The Premier League will introduce permanent concussion substitutes for players with suspected head injuries, starting from as soon as ‘next week’.
Protecting players from potentially serious head injuries has long been a hot-button issue, while the deaths of England legends Jack Charlton and Nobby Stiles has brought the issue of dementia and its links to football to the fore.
Back in December, the International Football Association Board (IFAB) approved individual competitions introducing specific concussion substitutes on a trial basis from January.
In order to further safeguard its stars, the Premier League will now become the first competition to introduce permanent concussion substitutes from ‘the middle of next week’, as reported by The Times.
The move will be confirmed at a meeting on Wednesday, with the FA likely to follow suit with its own trials for the FA Cup for the fifth round.
How will concussion substitutes work?
The trial will allow players who suffer a suspected concussion to be taken off the field and substituted. This change will be permanent and separate to the three subs otherwise allowed by a manager during the match.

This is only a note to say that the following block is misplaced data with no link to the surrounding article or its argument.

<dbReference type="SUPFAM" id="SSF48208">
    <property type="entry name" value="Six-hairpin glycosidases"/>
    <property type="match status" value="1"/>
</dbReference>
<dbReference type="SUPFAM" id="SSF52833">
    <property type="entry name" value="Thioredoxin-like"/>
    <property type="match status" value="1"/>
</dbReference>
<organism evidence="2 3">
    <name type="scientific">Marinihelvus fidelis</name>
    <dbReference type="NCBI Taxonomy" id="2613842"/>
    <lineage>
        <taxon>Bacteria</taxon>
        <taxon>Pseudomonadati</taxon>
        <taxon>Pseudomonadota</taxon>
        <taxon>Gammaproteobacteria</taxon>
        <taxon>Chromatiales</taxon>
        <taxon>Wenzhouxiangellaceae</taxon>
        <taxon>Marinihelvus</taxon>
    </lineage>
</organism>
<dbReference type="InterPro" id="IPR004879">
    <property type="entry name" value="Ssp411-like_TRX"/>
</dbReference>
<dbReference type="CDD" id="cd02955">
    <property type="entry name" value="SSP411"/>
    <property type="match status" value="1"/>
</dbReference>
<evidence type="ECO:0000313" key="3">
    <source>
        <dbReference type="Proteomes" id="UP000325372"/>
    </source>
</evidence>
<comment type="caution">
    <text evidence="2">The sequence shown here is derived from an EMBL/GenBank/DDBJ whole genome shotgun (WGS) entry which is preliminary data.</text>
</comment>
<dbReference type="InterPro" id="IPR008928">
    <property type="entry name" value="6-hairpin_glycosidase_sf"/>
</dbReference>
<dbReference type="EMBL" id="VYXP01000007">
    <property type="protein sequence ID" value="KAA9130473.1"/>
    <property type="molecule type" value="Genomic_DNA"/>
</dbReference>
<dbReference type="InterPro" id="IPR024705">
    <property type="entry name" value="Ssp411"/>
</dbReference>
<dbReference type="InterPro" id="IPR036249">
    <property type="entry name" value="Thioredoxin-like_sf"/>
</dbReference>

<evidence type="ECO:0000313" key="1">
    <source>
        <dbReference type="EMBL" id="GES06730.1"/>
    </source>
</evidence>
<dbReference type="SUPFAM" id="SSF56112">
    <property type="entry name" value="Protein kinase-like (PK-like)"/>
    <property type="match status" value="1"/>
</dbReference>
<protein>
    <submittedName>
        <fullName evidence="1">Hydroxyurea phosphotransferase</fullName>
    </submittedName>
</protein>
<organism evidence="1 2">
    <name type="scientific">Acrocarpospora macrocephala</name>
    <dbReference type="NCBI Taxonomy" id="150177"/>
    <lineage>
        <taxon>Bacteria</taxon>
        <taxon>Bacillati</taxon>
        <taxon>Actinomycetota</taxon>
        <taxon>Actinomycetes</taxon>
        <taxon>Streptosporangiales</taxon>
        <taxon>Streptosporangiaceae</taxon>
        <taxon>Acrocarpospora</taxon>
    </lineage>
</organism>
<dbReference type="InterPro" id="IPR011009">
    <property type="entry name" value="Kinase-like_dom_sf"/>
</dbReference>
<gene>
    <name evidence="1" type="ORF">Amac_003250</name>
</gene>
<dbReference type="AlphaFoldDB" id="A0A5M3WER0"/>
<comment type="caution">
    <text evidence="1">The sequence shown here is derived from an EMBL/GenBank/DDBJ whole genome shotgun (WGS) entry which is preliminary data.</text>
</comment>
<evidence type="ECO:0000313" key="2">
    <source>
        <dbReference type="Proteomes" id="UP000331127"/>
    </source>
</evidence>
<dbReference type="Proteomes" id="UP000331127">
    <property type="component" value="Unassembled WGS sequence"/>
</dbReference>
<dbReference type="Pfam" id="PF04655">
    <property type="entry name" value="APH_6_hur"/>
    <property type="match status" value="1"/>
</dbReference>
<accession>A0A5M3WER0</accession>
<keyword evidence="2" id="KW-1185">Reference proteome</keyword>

Each team can make two permanent concussion substitutes per match, with the opposing team will also be allowed to make a change at the same time.
A similar trial will also being held at the Club World Cup in Qatar next month although the rules will differ in that each team can only make one concussion sub per match.
Former Tottenham defender Jan Vertonghen recently spoke of how the effects of a concussion he suffered during Spurs’ Champions League semi final in 2019 affected him for ‘nine months’ after.
“I suffered a lot from that – dizziness and headaches,” Vertonghen told Sporza via the BBC.
“I should not have continued playing, it affected me in total for nine months and that’s why I couldn’t bring what I wanted to on the field.
“I still had a year left on my contract, so I had to play, but when I played, I played badly,.”